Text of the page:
4. Have your mailing list NCOALink (FSP) processed on a scheduled basis.
5. Check CASS-DPV encoding rates before ordering print quantities or determining
a mailing class.
dresses must be mailed to. You will not be able to claim any barcode discounts. No DPV = No Discounts.
6. If renting a list from a broker, only include (and pay for) addresses that have been Delivery Point Validated. Require CASS-DPV documentation accompany the list.
CASS-DPV processing policies and procedures that service providers should incorporate:
1. Always provide your client with a hard copy of CASS-DPV encoding results.
2. Ask for specific instructions for the handling of unencoded addresses. Delete, suppress or allow to remain in the list?
3. Inform the customer of the financial ramifications of leaving the bad addresses in the list. Include print, processing and postage costs in your calculations and don't forget response rates. Rates will automatically increase because of the elimination of the bad addresses.
4. Get specific instructions in writing with a signature if the customer insists that undeliverable addresses remain in their mailing lists.
Recommended Action Items Timeframe: 10-30 days
and ask when you can expect to have the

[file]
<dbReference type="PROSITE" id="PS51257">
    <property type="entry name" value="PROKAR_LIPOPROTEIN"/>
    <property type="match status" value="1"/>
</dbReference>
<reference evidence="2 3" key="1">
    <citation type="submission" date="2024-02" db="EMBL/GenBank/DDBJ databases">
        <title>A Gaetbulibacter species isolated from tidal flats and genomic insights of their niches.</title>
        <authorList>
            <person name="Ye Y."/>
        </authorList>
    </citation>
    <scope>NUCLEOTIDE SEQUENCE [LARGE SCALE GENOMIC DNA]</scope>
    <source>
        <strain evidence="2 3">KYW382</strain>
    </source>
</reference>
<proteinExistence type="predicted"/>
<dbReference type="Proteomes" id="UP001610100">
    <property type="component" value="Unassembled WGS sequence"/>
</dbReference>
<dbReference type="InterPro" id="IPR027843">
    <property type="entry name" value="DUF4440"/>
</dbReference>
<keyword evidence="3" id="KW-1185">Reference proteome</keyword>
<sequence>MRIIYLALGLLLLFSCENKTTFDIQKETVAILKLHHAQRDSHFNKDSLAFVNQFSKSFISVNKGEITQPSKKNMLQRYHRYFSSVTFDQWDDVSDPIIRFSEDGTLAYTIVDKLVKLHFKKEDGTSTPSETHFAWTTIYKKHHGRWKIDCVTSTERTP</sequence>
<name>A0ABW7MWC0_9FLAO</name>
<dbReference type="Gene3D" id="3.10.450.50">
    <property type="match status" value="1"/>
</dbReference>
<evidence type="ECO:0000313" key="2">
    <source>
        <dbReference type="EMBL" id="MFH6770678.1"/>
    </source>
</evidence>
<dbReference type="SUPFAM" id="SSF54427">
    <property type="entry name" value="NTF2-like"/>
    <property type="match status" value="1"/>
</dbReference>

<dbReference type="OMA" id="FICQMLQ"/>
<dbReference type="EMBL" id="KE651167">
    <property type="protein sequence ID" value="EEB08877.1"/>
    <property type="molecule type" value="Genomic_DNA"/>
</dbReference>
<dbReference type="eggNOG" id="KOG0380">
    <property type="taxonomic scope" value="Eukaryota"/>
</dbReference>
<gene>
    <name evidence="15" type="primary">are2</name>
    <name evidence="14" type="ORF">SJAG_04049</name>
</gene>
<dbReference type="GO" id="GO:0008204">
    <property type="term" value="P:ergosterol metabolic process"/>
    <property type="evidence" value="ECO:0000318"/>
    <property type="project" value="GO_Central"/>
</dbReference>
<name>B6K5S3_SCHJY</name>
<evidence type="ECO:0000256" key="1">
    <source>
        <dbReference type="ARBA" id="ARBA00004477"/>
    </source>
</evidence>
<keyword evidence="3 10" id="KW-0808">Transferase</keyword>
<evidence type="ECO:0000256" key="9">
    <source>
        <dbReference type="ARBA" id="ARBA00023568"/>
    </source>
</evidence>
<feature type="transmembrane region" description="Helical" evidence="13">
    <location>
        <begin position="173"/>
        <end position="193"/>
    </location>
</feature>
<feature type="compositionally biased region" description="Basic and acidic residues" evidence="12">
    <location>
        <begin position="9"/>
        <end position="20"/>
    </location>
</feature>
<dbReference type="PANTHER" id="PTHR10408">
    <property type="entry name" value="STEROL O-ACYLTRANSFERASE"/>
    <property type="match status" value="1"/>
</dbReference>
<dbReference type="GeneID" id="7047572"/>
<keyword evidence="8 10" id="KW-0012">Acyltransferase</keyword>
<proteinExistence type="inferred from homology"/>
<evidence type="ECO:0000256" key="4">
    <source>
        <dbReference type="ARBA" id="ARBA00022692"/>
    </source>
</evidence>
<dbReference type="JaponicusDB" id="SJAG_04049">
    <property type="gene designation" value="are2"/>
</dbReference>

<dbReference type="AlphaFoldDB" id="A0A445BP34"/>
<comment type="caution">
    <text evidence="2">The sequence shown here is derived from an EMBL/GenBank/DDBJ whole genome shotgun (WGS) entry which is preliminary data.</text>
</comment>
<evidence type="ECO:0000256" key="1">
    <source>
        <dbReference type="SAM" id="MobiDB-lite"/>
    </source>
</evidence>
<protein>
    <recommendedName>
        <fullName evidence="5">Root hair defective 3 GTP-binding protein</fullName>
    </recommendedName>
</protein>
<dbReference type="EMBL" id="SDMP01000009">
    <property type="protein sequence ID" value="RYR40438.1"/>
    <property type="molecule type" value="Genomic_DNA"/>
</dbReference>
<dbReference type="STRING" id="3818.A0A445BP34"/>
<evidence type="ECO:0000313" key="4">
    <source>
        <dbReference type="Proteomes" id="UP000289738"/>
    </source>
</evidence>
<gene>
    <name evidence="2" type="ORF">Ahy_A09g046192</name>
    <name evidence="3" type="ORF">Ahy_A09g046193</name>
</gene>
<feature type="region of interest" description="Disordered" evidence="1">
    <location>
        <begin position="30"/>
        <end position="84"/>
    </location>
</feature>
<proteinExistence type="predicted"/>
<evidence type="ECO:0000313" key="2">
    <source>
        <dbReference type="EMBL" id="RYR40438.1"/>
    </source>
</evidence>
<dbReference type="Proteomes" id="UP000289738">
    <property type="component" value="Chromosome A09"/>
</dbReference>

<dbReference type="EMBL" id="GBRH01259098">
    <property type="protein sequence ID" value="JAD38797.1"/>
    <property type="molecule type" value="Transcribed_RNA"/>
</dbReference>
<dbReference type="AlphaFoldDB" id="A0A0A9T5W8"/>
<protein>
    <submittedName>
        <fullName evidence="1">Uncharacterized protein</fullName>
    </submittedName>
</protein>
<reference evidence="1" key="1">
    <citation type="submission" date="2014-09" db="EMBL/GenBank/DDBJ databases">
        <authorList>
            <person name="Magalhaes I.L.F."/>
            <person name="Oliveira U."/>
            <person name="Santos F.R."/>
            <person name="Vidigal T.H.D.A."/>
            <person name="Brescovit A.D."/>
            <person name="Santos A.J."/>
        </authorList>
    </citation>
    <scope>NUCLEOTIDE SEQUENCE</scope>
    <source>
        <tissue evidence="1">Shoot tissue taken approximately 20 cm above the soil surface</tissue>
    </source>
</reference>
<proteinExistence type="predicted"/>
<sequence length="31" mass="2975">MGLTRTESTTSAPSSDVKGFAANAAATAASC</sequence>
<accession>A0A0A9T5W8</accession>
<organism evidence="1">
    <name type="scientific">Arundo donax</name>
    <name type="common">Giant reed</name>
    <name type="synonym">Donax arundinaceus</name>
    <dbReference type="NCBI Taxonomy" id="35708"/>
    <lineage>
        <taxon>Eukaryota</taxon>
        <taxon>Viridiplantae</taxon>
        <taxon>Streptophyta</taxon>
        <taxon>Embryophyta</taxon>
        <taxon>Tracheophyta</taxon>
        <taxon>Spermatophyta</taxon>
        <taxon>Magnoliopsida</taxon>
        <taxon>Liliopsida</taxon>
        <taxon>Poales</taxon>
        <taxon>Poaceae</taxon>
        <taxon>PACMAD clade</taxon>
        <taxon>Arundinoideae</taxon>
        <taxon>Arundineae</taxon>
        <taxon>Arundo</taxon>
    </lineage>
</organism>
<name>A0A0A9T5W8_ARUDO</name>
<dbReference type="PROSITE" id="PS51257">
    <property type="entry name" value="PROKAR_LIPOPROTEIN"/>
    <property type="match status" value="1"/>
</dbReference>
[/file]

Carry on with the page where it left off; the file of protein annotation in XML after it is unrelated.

new CASS-DPV software in-house.
Consider contacting your mailing software
vendor to see if it can assist in the evaluation.
to customer service, data processing and
mailing to accommodate new CASS-
related websites/forums on a daily basis.
(MFSA): 703-836-9200, 800-333-6272,
www.MFSAnet.org; and Association for
Postal Commerce (PostCom): 703-524-
Recommended Action Items
bids and proposals.
will be worth your increased costs.
once your mail hits the USPS mail stream
if not barcoded.
zations (PostCom, MFSA, PCC, etc.),
and ask questions about the educational
readiness of the business mail entry clerks
at your postal facility.
Let USPS Be the Bad Guy
Meet with your customers and provide them with the following USPS document:
By sharing this document, you lend credibility to the request to perform more services for your clients. After all, you are acting as an upstanding member of the mailing community and are following the new rules. Chances are that if you don't share the info with your customers, your competitors will be happy to do it for you.
Back to that CASS-DPV fastball. Very few mailers will successfully take advantage of all that DPV brings to your company and your customers and hit the ball out of the park for a home run. The opportunity does exist, however, and it certainly can happen. For most of us, these DPV requirements, coinciding with the rate case will, undoubtedly, have that fastball hit us on the body somewhere. The last line of Ernest Lawrence Thayer's poem, "Casey At The Bat" is, "But there is no joy in Mudville: Mighty Casey has struck out." Striking out is much better than taking a career-ending hit to the temple.
CASS-DPV is coming. Watch for it. Use it. Embrace it. Share it inside and outside your company. Capitalize on it. Stay in the mailing game, and live to play another day.